The UK’s splashing the cash for its next quantum purchase: the science minister Amanda Solloway has announced the country’s very first commercial quantum computer, backed by a £10 million ($13.36 million) investment from government and industry, to be available to use by businesses within the next few years.
The new machine is expected to help businesses unleash the billion-dollar opportunities promised by the quantum revolution in industries ranging from pharmaceuticals and transport to aerospace.
While the new quantum computer will be physically located in Abingdon, Oxfordshire, partners and customers will be able to access and operate the system over the cloud, to run applications in machine learning, materials simulation and finance.
Solloway said: “Our ambition is to be the world’s first quantum-ready economy, which could provide UK businesses and industries with billions of pounds worth of opportunities. Therefore, I am delighted that companies across the country will have access to our first commercial quantum computer, to be based in Abingdon.”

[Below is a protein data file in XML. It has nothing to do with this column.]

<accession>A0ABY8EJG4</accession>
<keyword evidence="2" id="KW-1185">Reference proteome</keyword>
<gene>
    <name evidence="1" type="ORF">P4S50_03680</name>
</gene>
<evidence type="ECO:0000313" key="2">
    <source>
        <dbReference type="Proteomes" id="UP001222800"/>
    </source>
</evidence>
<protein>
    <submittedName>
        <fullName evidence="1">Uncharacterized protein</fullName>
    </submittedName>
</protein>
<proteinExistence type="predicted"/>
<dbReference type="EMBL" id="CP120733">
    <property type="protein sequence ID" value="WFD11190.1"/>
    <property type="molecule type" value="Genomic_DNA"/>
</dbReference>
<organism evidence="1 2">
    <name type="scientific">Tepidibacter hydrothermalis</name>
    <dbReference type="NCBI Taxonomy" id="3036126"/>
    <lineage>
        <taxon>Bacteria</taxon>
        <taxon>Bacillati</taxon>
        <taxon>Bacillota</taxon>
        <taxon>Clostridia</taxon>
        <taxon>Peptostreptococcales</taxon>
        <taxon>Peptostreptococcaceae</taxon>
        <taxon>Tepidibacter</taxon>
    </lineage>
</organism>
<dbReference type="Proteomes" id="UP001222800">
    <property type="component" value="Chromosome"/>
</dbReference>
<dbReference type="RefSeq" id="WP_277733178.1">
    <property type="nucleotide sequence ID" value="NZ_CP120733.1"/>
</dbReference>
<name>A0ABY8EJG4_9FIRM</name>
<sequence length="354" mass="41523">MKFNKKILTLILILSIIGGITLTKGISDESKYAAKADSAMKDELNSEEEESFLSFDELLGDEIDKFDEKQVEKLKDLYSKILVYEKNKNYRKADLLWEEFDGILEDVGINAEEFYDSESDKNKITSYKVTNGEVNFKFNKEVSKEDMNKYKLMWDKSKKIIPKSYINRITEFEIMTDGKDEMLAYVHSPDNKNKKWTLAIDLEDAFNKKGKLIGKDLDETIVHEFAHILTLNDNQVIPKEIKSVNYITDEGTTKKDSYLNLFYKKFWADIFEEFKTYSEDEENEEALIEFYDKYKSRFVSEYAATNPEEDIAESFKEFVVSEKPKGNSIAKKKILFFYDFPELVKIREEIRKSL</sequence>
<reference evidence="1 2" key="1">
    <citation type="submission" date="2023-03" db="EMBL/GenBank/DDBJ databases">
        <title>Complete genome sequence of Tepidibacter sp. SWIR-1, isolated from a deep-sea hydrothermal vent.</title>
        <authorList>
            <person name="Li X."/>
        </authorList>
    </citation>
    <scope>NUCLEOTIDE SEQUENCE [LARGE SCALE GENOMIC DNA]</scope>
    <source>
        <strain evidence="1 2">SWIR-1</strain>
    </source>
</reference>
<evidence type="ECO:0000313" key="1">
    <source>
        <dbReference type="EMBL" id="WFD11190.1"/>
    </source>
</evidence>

California-based company Rigetti Computing will develop the quantum computer over a three-year programme, in partnership with various UK organizations such as the University of Edinburgh, Oxford Instruments, Standard Chartered Bank and Phasecraft.
Rigetti was one of the 38 winners of the Quantum Technologies Challenge last June, a competition led by UK Research and Innovation (UKRI) that rewards projects focused on commercialising quantum technologies. The funding received as part of the challenge will be used to lead the development of the new quantum computer in Abingdon.
The US company is one of the only businesses developing quantum computing platforms around the world. Rigetti builds quantum computers and the superconducting quantum processors that power them, and then operates the technology in tandem with classical computing resources on a platform called Quantum Cloud Services (QCS), so that the quantum machines can be integrated into a public, private or hybrid cloud.